Tuesday, 25 November 2008

Illustrating a Book Cover


Although most of my work is commissioned in the UK, I also have an agent in the US, Kendra Marcus, and every so often something comes up. The exchange rate has made it very difficult to work with US publishers in the last few years, but things are slightly better just now.

This latest job is a single illustration: a cover for an educational book. These jobs always have silly deadlines and are normally needed yesterday. This time it's not too bad. Above is my rough, which I had to get done ASAP, but the artwork isn't due until the end of next week.

The weird thing about educational work, is that they send you a pre-designed image to follow. This is because there are usually several elements that need to be included, to do with the lesson being taught. The drawing above was done at the publisher's as a guide for me.

This is how it's done for advertising too. It's not as creative, or as much fun as generating the image yourself, but it does make the job quicker. Having said that, I've had a right job with this one, battling to make the shadow idea work. I'm still not 100% sure: I've taken a lot of liberties, but it's one of those ideas that works a lot easier very rough, than when you have to draw it properly!

11 comments:

Doda said...

I appreciate you sharing all these interesting snippets of information.

cassia said...

'it's one of those ideas that works a lot easier very rough, than when you have to draw it properly!'

So, like most of mine then!

Would love to see the results when you're done.

cx

don pablo said...

I like very much your drawings!
especially sketches in pencil that I saw in your blog
I seem excellent!

I add to my links

greetings

weechuff said...

I hope we will get to see the finished article Lynne?

Anonymous said...

Well done, I think that this is looking great hopefully your client will feel the same way.

John

Isaac Marzioli - Freelance Illustrator said...

It's great to see the process one goes through on a job. Thanks for posting both pictures - and it's great to see the choices you made in your drawing. I like the dimension you brought to the piece (in the background, with the shadow, in the path). Excellent!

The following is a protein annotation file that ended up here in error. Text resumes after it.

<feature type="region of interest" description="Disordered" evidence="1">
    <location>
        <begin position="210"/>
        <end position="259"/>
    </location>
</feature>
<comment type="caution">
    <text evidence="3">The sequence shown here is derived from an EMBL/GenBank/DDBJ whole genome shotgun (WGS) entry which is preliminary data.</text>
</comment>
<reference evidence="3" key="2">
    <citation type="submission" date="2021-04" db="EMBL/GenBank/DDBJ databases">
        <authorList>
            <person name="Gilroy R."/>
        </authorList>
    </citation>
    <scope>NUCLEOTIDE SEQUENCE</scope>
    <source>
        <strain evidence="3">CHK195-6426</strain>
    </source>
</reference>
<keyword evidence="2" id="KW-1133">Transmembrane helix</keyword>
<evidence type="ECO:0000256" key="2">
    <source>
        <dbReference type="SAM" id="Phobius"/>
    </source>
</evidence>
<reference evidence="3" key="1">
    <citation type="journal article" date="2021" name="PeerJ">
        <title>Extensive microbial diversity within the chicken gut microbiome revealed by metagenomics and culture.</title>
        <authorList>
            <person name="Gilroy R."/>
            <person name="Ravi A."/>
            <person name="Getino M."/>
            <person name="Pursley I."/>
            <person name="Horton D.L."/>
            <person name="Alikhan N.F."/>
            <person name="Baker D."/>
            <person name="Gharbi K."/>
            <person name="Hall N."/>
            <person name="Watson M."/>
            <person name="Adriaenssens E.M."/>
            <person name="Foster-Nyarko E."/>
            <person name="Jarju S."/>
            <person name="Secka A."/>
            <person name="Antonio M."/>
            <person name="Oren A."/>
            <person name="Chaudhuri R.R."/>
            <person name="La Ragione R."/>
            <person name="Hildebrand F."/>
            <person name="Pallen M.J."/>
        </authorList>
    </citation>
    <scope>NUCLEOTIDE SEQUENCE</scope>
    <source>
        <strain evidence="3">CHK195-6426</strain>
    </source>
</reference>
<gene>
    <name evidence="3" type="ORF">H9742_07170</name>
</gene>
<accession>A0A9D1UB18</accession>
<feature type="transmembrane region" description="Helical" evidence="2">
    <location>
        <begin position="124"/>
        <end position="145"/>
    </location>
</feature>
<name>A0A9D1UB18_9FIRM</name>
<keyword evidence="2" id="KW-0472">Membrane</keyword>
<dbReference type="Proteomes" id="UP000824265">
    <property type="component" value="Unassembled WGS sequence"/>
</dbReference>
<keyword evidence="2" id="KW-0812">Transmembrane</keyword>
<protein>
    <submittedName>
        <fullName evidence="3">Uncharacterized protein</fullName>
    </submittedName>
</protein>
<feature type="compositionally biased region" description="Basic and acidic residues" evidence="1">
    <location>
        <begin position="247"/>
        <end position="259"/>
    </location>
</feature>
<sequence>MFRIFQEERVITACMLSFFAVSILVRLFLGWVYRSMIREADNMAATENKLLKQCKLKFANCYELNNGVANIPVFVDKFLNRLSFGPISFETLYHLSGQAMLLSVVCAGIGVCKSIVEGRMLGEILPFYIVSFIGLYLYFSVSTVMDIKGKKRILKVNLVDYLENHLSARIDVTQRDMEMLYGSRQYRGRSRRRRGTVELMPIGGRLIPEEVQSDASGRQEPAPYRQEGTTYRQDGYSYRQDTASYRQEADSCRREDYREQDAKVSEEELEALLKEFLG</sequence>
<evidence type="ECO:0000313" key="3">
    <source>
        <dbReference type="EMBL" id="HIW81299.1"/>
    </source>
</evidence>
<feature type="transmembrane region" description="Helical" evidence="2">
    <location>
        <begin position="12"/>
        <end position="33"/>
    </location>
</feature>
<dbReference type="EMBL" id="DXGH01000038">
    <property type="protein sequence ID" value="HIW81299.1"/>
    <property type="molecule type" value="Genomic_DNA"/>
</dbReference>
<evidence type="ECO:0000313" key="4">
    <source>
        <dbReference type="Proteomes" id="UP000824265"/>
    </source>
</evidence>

Lynne Chapman said...

Thank you! It'll be interesting to post the feedback I get from the client when it comes in. I will of course show you the finished artwork when it's done.

that's just it said...

Thank you so much for your comment. I am amazed with your illustrations. I have always thought of looking into your profession.

How much of the drawing process is done with the computer?

Lynne Chapman said...

My actual drawing is always done the traditional way. I always maintain it is far easier to just draw, and there is no subtitute for a pencil line!

If you read back through my blog though, I talk a lot about how I do use computers as part of the process.

Anonymous said...

I´m Tomás,

I´m waiting a commission from USA too. The agency (from Chicago) says that my style has been aproved by the editors and now I´ve just seen your fantastic entry in your blog about your educational commission in USA and I want you to ask if it´s a good job or not.

Now I´m drawing (and writing) a children´s book for the Art Decó Museum of Salamanca, traditional style like you do, watercolor and ink, and it´s taking me a lot of time. Do you use the same time in educational works as children´s books?

Lynne Chapman said...

hello Tomas,

Unfortunately I find my work takes as long as it takes. I also believe you should only ever do your best work, as it's out there with your name on it, and it's all advertising in the end.

Having said that, you have to be aware of what fees you are being paid - you can't spend 2 weeks on a piece of work that is only paying $500. If the fee is too low for the time I think I'll need, I turn it down. But of course that's easy to say, and it all depends on how much work you have booked in! Sometimes you can simplify your idea, to make it quicker.

Educational work is always going to be lower down your list of must-have jobs than a picture book, but you do what you have time for and what you enjoy. There is usually room for a little of both.